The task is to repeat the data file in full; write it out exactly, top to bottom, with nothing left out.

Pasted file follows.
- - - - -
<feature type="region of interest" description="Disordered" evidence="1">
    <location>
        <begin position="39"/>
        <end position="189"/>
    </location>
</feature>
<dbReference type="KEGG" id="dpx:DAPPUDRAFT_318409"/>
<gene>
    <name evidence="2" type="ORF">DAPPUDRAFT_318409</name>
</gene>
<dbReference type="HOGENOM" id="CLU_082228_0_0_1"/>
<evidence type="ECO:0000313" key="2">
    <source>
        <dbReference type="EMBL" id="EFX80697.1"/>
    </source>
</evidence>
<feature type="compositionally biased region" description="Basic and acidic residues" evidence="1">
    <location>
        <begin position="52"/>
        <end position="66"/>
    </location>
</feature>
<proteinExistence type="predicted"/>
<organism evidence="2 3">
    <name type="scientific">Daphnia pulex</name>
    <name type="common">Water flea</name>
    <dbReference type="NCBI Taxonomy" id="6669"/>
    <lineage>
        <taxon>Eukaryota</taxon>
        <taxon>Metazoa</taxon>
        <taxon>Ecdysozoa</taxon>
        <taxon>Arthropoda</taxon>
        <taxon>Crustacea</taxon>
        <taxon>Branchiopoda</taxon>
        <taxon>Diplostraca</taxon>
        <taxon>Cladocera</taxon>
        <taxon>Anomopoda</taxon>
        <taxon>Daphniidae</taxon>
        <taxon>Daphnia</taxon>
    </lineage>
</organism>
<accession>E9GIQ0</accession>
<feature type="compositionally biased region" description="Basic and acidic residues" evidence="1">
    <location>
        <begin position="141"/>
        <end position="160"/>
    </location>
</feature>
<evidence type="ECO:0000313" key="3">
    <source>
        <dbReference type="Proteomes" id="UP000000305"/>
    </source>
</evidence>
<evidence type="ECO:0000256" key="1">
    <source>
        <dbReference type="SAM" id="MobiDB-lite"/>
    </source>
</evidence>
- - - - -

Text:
<feature type="region of interest" description="Disordered" evidence="1">
    <location>
        <begin position="39"/>
        <end position="189"/>
    </location>
</feature>
<dbReference type="KEGG" id="dpx:DAPPUDRAFT_318409"/>
<gene>
    <name evidence="2" type="ORF">DAPPUDRAFT_318409</name>
</gene>
<dbReference type="HOGENOM" id="CLU_082228_0_0_1"/>
<evidence type="ECO:0000313" key="2">
    <source>
        <dbReference type="EMBL" id="EFX80697.1"/>
    </source>
</evidence>
<feature type="compositionally biased region" description="Basic and acidic residues" evidence="1">
    <location>
        <begin position="52"/>
        <end position="66"/>
    </location>
</feature>
<proteinExistence type="predicted"/>
<organism evidence="2 3">
    <name type="scientific">Daphnia pulex</name>
    <name type="common">Water flea</name>
    <dbReference type="NCBI Taxonomy" id="6669"/>
    <lineage>
        <taxon>Eukaryota</taxon>
        <taxon>Metazoa</taxon>
        <taxon>Ecdysozoa</taxon>
        <taxon>Arthropoda</taxon>
        <taxon>Crustacea</taxon>
        <taxon>Branchiopoda</taxon>
        <taxon>Diplostraca</taxon>
        <taxon>Cladocera</taxon>
        <taxon>Anomopoda</taxon>
        <taxon>Daphniidae</taxon>
        <taxon>Daphnia</taxon>
    </lineage>
</organism>
<accession>E9GIQ0</accession>
<feature type="compositionally biased region" description="Basic and acidic residues" evidence="1">
    <location>
        <begin position="141"/>
        <end position="160"/>
    </location>
</feature>
<evidence type="ECO:0000313" key="3">
    <source>
        <dbReference type="Proteomes" id="UP000000305"/>
    </source>
</evidence>
<evidence type="ECO:0000256" key="1">
    <source>
        <dbReference type="SAM" id="MobiDB-lite"/>
    </source>
</evidence>